Students will be forced to make an economic calculation regarding the worth of their intellect: as arts, humanities and social sciences face a total withdrawal of government funding, these subjects are likely to disappear at post-92 universities, leaving classics, history, philosophy and art to those who can afford to "indulge" in such pursuits. Everyone else will have to choose something "useful", despite the fact that there are likely to be even fewer jobs for them due to the government's response to the economic crisis. Britain's appalling lack of social mobility and class division will only be reinforced by the proposed cuts.

The march is not simply about students protesting their own situation – in fact, most current students won't yet be affected by the proposals, although they, too, are already facing a future structured by debt. People will be marching for those who are not yet at university: those who will see their education maintenance allowance (EMA) cut as they attempt the A-levels they hope will get them into university in the first place; those who will be put off university altogether by the fear of debt; those who believe that higher education doesn't simply belong to the rich. The government's plans for universities are regressive, punitive and unnecessary. The protesters today will be making this very clear. British universities are institutions to be proud of, not punished. Join the protesters today, if you can.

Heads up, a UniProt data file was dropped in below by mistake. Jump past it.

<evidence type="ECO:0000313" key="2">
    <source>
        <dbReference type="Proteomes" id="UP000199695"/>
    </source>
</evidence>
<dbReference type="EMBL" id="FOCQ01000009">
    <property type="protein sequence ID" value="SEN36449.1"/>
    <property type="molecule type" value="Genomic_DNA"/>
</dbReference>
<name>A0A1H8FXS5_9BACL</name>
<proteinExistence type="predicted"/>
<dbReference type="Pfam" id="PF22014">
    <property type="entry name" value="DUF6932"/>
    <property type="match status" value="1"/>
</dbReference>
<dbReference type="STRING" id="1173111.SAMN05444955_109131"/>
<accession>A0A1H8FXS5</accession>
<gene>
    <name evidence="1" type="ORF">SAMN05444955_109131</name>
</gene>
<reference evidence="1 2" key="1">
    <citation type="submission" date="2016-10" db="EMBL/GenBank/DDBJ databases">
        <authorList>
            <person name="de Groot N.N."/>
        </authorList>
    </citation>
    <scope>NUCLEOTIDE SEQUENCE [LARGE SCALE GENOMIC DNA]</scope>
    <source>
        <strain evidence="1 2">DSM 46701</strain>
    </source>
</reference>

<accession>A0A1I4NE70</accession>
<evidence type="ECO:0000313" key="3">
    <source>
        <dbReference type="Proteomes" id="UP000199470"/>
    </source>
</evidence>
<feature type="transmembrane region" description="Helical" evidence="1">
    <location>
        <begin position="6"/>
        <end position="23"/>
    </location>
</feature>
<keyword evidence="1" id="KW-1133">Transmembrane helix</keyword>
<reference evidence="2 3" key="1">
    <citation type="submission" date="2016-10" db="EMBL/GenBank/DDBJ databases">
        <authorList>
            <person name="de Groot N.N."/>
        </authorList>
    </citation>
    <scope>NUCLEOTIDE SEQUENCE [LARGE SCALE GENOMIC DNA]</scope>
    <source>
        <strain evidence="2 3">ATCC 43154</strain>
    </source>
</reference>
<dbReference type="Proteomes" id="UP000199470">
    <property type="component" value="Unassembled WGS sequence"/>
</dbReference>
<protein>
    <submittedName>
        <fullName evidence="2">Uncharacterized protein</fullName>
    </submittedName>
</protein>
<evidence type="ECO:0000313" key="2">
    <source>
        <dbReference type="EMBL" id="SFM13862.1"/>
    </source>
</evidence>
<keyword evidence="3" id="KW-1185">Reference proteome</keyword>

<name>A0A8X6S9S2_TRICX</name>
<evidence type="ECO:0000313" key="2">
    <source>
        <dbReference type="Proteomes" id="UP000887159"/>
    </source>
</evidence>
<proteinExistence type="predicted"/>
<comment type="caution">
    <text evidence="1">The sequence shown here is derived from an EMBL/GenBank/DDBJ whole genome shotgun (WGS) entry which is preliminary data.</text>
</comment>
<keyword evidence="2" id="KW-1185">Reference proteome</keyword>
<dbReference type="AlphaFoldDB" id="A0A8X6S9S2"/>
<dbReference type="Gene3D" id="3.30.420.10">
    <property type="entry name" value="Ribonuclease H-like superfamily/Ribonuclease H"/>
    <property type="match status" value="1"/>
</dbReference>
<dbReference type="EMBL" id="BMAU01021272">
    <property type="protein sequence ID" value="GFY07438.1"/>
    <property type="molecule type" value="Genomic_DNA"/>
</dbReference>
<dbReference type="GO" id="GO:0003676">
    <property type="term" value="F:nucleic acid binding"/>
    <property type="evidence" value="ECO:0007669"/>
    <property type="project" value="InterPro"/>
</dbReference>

terça-feira, novembro 09, 2010

sábado, novembro 06, 2010

Towards a People's Assemblies movement @ UK

In response to the economic crisis, government cuts and the pressures of globalisation, we are now witnessing the rise of social movements from across the political spectrum in Britain, Europe and beyond. But how can this popular discontent be transformed into an emancipatory political movement?

It is the view of many activists that a very different form of mobilisation, and a new kind of politics aimed at changing the balance of power is now urgently required. Taking inspiration from last year's Climate Justice Action (CJA) mobilisation in Copenhagen, and the many spontaneous calls made there - and elsewhere - for a new movement based on People's Assemblies, the following planning meeting is now being convened.
Liberation: Beyond Resistance
Building a People's Assemblies Movement

Saturday 11th December 1-5pm
@ Birkbeck College

sexta-feira, novembro 05, 2010

3 Novembre 2010: La Sorbonne a été occupée!